WinZip 12.0 adds several new features into its popular compression and archiving package, although the big question would be: “Are there enough to justify a full version upgrade?” We’ve seen software packages with a lot fewer new feature additions than WinZip has put in 12.0. Overall WinZip 12 makes it easier to get more things done - and quicker.
Neat, clean interface; new compression algorithms make archiving and retrieval quicker.
Relatively expensive. WinZip Computing - Licence enquiries over 50 users.
£ 29.95. Standard version - £19.95
With version 12.0 of its popular file compression package, Corel-owned WinZip Computing says it is targeting digital media users, and has added new compression algorithms, as well as support for new file formats.
The Pro version allows system administrators to customise the Microsoft installer so that password policy and encryption methods available for users can be defined prior to installation.
We looked at the Professional version of WinZip 12.0, installing it on Windows XP Professional and Windows Vista Ultimate. The general appearance of the interface differs little from the previous version, aside from several minor refinements.
The major addition is on the compression front, where WinZip has beefed its package up with algorithms targeted at specific file formats. The JPEG picture format now has a custom compressor, which can also be deployed to pull images straight off the camera, as well as orient them correctly.
File sizes can be drastically reduced, and WinZip claims that a 20-25 per cent reduction is possible with no loss of image quality. Users can't specify JPEG compression implicitly, they have to select 'best method for each file type' and leave WinZip to deal with the file depending on the file extension.
Also the 20-25 per cent reduction in file size figure is probably an average, since we saw file reduction percentages well in excess of 25 per cent.
Since WinZip uses only so-called 'lossless' compression to reduce JPEG file sizes, no loss of image quality can happen, since no bits or information are discarded during the compression process. This means that when the image is extracted, it should be an exact copy of the file originally compressed.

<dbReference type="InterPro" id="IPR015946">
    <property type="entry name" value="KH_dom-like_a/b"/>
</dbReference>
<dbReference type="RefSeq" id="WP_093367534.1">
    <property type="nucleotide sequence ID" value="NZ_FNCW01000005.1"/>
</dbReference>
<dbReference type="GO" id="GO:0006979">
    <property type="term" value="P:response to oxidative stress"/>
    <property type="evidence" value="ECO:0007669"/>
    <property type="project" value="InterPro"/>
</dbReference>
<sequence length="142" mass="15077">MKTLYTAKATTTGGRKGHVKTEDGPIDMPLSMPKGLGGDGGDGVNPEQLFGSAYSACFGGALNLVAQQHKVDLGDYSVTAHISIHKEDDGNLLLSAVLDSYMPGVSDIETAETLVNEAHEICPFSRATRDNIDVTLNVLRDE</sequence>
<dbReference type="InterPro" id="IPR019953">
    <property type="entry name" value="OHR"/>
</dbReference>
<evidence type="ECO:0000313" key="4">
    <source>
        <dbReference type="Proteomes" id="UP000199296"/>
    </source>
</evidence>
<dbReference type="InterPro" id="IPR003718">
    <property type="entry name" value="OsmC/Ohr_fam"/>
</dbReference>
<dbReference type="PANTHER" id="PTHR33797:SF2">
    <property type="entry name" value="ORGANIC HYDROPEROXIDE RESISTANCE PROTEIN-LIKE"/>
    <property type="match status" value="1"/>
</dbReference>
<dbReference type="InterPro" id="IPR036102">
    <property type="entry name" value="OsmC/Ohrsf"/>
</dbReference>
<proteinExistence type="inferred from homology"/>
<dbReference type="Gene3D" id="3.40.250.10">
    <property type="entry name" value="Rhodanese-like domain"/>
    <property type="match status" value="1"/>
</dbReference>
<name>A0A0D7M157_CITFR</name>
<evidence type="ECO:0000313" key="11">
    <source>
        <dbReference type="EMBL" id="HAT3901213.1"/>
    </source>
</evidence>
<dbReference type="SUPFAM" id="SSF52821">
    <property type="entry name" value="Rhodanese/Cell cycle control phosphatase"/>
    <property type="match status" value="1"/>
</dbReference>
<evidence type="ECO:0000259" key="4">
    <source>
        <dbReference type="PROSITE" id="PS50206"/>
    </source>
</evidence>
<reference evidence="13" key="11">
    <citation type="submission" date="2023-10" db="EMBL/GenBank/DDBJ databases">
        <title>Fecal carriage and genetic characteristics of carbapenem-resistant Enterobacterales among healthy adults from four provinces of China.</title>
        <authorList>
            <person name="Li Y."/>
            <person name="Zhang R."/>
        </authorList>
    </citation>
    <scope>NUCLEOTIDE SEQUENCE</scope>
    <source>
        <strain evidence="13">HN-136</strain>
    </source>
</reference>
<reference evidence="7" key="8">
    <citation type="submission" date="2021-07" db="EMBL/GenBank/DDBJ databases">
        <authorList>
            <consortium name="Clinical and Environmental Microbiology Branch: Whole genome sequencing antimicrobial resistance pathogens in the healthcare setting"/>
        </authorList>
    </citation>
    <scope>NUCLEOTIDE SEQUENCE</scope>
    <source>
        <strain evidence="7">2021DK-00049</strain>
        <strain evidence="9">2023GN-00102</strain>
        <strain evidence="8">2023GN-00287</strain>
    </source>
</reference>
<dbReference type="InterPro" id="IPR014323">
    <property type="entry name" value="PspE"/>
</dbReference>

WinZip 12 also adds Lempel-Ziv-Markov chain algorithm (LZMA) compression to those already wired in. We reviewed the compression algorithms on how quick they were to archive and extract data, together with how much space they saved when compressing files.
We used two data sets containing around 1GB of data, with a mixture of file types - one with normally compressable files, the other with normally incompressible files.
WinZip 12 has seven compression methods available, with three not being compatible with earlier WinZip versions ('best method for each file type', Enhanced Deflate and PPMd) and four which give compatibility with earlier WinZip releases (bzip2, Legacy [WinZip 2.0], LZMA and SuperFast methods).
It is the 'best method for each file type' compression method which hides the actual algorithms – for example, the new JPEG algorithm, which processes files with specific extensions, such as xxx.jpg, xxx.wav, and so on.
Our test results show that the quickest methods tend to save the least amount of file space. The Legacy (WinZip 2.0) and SuperFast methods were the quickest compression algorithms, and the 'best method for each file type' and LZMA methods saved the largest amount of space, but took seven times longer.
If disk space is not a problem, then the quicker methods should be used; if time is the problem then you could use the methods which take longer. Or, you could use WinZip's 'Create Job' option to set up a task which would run in the background, providing your processors and hard disk are up to the job.
Encrypting files had little to no effect on how long WinZip needed to process the data, and no effect on how much disk space it needed.
When extracting files from WinZip archives, the compression methods which originally took longer to process the data, were also the ones which took longest to extract it.
For example, WinZip could extract files from LZMA-processed data four times faster than the time it took to create the archive.
With the 'best method for each file type' option, the extraction time was around twice as fast as the time taken to create an archive with files which were normally incompressible. With normally compressible files it was five times as fast.